Beloved Brands seem more capable at driving profits through pricing, but they also are careful to ensure the premium does not become excessive to create backlash. There are a few watch outs around trying to trade up or down: Premium skus, can feel orphaned at retail world—on the shelf or missing ads or displays. Managing multiple price levels can be difficult—what to support, price differences etc. For all the effort you go to, make sure your margins stay consistently strong through the trading up or down. Be careful that you don’t lose focus on your core business. Can’t be all things to everyone. The final concern is what does it do your Brand’s image, especially risky when trading downward.

Managing cost as a weapon to enhance the Brand’s Value. It can be either your cost of goods or the potential selling costs.

  • Cost of Goods Decreases: You are able to use the power of your brand to drive power over your suppliers, you find cheaper potential raw materials, process improvement or find off-shore manufacturing.
  • Cost of Goods Increases: Make sure that you manage the COGs as they increase. Watch out for suppliers trying to pass along costs. But realize that with new technology, investing in brand’s improved image, going after premium markets, offering new benefit or a format change, that cost of good increases could be a reality.

The watch outs with managing costs: with cuts, make sure the product change is not significantly noticeable. You should understand any potential impact in the eyes of your consumer on your brand’s performance and image. Can the P&L cover these costs, either increased sales or efficiency elsewhere. Managing your margin % is crucial to the long-term success of your brand.

  • Selling Cost Decrease: To counter changes in the P&L (price, volume or cost), it’s very tempting to look to short-term P&L management or look at changes in go-to-market model. Where a brand stands on the product life cycle or how loved the brand is can really impact the selling costs. Even though we think that Beloved Brands have endless spending, they actually likely have a lower investment to sales ratio.
  • Selling Cost Increase: When you’re in Investment mode, defensive position trying to hold share against an aggressive competitor or when you see a proven payback in higher sales–with corresponding margins.

Here’s a simple margin calculation to get you going:Slide1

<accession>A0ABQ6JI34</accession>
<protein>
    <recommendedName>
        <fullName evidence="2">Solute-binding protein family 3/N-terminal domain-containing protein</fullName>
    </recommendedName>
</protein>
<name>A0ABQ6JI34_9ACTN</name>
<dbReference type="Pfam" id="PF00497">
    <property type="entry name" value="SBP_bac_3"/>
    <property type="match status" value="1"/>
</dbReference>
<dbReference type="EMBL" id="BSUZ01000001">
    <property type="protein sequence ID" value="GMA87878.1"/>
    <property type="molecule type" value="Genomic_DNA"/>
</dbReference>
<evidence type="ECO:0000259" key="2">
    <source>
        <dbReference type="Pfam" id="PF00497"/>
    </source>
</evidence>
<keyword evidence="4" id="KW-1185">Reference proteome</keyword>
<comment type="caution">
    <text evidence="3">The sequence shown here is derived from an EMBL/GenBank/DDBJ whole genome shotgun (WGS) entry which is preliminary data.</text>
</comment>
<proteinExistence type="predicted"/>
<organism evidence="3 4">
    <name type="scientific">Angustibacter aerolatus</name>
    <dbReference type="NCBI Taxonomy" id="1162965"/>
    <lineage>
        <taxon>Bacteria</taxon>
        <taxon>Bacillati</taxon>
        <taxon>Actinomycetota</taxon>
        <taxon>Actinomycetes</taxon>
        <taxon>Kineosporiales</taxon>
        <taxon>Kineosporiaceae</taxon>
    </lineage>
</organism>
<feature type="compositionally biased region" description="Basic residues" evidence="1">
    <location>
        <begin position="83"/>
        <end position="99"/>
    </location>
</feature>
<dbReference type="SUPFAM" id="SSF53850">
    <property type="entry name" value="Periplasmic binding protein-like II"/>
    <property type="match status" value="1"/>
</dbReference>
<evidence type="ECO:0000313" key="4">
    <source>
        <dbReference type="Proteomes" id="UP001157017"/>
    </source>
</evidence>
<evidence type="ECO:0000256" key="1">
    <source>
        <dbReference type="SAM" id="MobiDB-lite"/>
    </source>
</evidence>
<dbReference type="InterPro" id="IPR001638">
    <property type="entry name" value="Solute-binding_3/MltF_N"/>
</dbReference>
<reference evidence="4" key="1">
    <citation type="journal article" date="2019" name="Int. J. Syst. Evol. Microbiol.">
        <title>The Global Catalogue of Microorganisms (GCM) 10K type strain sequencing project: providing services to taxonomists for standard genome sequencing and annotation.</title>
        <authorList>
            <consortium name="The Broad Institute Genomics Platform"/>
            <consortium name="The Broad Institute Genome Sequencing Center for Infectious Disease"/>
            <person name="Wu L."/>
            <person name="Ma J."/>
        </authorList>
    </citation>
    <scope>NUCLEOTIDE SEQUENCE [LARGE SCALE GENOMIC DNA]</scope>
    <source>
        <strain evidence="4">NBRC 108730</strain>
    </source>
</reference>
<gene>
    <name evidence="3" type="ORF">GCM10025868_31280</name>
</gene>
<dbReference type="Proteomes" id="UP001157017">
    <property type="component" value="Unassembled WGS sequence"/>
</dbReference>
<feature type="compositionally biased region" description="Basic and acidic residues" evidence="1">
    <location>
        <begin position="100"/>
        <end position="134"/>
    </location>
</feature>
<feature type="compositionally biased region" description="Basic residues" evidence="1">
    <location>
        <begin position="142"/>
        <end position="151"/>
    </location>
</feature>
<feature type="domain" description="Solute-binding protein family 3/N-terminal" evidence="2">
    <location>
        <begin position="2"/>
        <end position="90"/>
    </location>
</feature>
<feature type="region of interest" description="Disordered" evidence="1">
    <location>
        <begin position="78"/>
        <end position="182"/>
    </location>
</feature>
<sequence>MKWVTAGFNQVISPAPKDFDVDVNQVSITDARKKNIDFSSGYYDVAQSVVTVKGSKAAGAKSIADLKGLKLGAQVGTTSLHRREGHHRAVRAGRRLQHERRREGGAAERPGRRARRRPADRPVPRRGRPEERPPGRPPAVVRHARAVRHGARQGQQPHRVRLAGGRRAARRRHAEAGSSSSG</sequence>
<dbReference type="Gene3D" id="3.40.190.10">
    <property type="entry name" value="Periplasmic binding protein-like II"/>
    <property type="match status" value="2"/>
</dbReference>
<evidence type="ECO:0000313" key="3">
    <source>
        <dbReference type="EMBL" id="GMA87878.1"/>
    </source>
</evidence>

Always be in an ROI mindset: Manage your marketing costs as though every DOLLAR has to efficiently drive sales. Realize that short-term cuts can carry longer term impact. Competitive reaction can influence the impact of investment stance–like a price change, your competitor might over-react to your increases in spending.

Externally, the Share and volume game are traditional tools for brand. Either stealing other users or get current users to use more.

  • Offensive Share Gains: Use it when you have a significant Competitive Advantage or you see untapped needs in the market. Or opportunistic, use first mover advantage on new technology.
  • Defensive Share Stance: Hold the fort until you can catch up on technology, maintain profitability, loyal base of followers needs protecting.

Be careful when trying to gain share. A Beloved Brand has a drawing power where it does gain share without having to use attack modes. Attacking competitors can be difficult. It could just become a spend escalation with both brands just going at it. After a share war that’s not based on a substantive reasoning (eg. technology change), there might end up with no winners, just losers. Many times, the channel will try to play one competitor against another for their own gain. Watch out what consumers you target in a competitive battle: some may just come in because of the lower price and go back to their usual brand.

  • Get Current Users to Use More: When there is an opportunity to turn loyal users into creating a potential routine. Changing behaviours is more difficult than enticing trial. It’s a good strategy to use, when your there’s real benefit to your consumer using more. It’s hard to just get them to use more without a real reason.

There has to be a real benefit connected to using more or it might look hollow/shallow. Driving routines is a challenge. Even with “life saving” medicines, the biggest issue is compliance. Find something in their current life to help either ground it or latch onto. When I worked on Listerine, people only used mouthwash 20-30 times a year compared to 700+ brushing occasions. So we focused on connecting rinsing with Listerine to the twice daily brushing routine.